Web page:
As for her weight loss, again, you can direct her to resources, but if she's not ready/able to take it on herself, it will never work. Given your father's approach, the worst thing you could do is set her up to feel like she's disappointing you if she doesn't succeed in making it happen.

It's a hard place to be in, and when I was firmly in it, it was hard not to actively commiserate with my mom since I, like you, also found my dad's behaviour to be unacceptable. But really, it's not up to you to change this - it's your parents' relationship dynamic, they've both chosen to engage, and by inserting yourself any deeper, you run the risk of alienating them both and making the situation worse. The only way it's going to improve is if your mom chooses to do something about - direct her to any resources you know about, and step back.
posted by scrute at 4:06 PM on September 1, 2012 [4 favorites]

Carmicha, yes! Fill-in-the-blank sentences are so helpful, and I would welcome more of them.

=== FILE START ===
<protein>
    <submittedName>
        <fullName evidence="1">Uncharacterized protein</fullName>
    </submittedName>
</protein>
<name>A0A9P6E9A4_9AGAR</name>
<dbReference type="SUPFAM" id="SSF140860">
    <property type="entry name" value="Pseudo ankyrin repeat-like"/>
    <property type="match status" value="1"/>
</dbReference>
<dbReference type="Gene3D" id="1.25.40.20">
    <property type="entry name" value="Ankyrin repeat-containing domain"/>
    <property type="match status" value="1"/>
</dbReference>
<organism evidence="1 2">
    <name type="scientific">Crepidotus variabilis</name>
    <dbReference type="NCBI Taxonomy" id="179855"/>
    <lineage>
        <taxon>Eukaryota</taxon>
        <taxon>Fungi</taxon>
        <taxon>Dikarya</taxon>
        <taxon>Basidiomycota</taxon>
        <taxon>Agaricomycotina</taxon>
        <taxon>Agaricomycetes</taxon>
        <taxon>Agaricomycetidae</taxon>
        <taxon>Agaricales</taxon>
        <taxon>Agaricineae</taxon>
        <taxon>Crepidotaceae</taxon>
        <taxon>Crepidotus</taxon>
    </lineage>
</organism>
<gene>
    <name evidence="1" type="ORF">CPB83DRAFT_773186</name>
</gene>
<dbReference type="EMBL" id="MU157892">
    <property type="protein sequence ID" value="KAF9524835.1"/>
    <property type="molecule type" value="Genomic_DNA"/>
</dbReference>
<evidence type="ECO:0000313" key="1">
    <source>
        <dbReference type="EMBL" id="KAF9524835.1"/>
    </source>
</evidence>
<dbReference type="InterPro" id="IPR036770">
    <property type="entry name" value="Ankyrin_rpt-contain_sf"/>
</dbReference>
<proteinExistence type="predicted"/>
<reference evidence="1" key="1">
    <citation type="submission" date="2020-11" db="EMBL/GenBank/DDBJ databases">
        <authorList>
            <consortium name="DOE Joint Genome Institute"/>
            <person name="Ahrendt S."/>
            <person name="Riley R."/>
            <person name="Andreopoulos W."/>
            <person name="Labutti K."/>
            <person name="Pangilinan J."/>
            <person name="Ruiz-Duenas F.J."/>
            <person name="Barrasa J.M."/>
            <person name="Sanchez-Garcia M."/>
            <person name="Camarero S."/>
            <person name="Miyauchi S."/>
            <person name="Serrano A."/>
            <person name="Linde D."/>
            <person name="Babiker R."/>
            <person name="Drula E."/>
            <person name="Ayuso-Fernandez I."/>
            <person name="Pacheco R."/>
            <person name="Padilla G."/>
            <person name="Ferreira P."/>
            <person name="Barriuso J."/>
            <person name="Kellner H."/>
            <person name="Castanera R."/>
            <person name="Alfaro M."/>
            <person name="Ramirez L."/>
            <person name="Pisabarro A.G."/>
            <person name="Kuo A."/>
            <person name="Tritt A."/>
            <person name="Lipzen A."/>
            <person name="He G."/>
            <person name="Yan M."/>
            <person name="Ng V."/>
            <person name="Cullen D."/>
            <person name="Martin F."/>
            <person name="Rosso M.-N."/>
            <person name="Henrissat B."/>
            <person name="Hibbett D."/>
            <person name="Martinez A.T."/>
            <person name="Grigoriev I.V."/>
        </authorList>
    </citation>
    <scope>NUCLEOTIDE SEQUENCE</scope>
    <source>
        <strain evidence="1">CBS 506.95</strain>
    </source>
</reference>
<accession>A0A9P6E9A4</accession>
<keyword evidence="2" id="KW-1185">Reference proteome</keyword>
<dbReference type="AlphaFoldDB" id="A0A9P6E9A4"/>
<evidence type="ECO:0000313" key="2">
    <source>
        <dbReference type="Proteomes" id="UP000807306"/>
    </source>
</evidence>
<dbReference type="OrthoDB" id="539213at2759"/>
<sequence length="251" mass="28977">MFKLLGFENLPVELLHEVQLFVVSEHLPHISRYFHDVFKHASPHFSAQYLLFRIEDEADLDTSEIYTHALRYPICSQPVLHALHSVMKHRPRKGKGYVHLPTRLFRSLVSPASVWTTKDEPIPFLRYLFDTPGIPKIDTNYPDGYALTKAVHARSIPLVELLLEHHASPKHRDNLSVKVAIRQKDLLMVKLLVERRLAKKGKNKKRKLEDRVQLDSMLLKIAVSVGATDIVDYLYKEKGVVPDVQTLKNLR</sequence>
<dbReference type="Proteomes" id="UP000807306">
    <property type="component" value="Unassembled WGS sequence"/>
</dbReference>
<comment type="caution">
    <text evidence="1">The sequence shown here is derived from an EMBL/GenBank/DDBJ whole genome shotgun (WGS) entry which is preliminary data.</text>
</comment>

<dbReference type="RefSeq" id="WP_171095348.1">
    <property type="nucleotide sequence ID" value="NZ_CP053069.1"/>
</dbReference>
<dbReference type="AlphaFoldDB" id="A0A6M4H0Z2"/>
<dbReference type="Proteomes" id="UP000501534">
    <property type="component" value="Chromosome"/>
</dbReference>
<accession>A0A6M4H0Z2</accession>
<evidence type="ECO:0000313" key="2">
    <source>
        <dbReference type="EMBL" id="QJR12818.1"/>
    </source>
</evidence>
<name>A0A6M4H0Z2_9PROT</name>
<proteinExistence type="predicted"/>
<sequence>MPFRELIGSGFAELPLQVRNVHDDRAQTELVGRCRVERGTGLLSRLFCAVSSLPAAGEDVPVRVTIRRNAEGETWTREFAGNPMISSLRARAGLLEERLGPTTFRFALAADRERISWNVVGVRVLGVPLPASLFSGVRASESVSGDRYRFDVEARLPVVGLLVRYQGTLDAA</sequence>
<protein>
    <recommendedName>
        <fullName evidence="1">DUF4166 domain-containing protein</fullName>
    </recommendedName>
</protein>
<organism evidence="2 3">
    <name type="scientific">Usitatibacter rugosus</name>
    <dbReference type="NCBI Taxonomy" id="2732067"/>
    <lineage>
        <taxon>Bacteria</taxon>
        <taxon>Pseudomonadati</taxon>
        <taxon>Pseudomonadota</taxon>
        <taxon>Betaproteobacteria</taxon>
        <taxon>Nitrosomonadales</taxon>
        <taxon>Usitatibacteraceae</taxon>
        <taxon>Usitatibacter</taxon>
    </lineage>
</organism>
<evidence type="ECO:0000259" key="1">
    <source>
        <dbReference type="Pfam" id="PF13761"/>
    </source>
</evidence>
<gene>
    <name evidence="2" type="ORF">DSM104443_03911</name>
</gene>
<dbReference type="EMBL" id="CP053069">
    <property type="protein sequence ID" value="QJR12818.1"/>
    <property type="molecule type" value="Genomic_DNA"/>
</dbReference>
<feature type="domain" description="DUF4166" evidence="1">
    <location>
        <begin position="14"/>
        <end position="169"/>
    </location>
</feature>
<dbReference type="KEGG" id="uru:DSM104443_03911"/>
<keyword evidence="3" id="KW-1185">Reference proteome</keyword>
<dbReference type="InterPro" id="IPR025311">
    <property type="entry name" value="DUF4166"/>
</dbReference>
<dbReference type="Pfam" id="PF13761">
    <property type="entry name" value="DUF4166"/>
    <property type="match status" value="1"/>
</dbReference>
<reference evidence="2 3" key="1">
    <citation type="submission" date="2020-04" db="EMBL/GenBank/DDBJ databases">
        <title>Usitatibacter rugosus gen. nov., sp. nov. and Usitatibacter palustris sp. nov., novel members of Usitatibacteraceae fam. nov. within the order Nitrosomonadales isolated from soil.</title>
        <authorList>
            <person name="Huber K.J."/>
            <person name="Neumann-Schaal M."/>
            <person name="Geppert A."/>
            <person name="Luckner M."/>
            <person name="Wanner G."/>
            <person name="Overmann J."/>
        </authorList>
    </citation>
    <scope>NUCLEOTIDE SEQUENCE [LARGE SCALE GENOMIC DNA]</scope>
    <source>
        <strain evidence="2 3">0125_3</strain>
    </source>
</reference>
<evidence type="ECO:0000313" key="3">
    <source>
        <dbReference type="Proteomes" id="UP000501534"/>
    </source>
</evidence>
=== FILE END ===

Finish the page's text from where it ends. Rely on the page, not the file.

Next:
I hadn't thought of a good way to address my dad about all of this; I did mention how good it was of him to be doing so much for her, and he kind of shrugged it off, but mentioning specific things might be a way to continue that encouragement.
posted by brisquette at 4:46 PM on September 1, 2012

The relationship between your mom and dad is not something you can manage, but as for how your dad treats you, well I hate it when people use emotions, especially anger, to control and terrorize other people. I think you should scream back at your dad louder and more angrily than he does so that he gets a taste of his own medicine. Sometimes you have to really shock people to get them to look at themselves and change.
posted by Dansaman at 5:01 PM on September 1, 2012

If you're going to follow Dansaman's advice, it's important to keep in your mind at all times that when you are hulking out, it's theatre. Getting into a genuinely emotionally engaged screaming match with an angry person will leave you feeling shitty.
posted by flabdablet at 6:52 PM on September 1, 2012

I have two close family members that have a similar toxic relationship and BOTH of them would vent to me. I eventually told them I didn't want to hear about it anymore. It would get me riled up and miserable, there was absolutely nothing I could do, and much like your situation they were two people heavily invested in a muck of their mutual creation.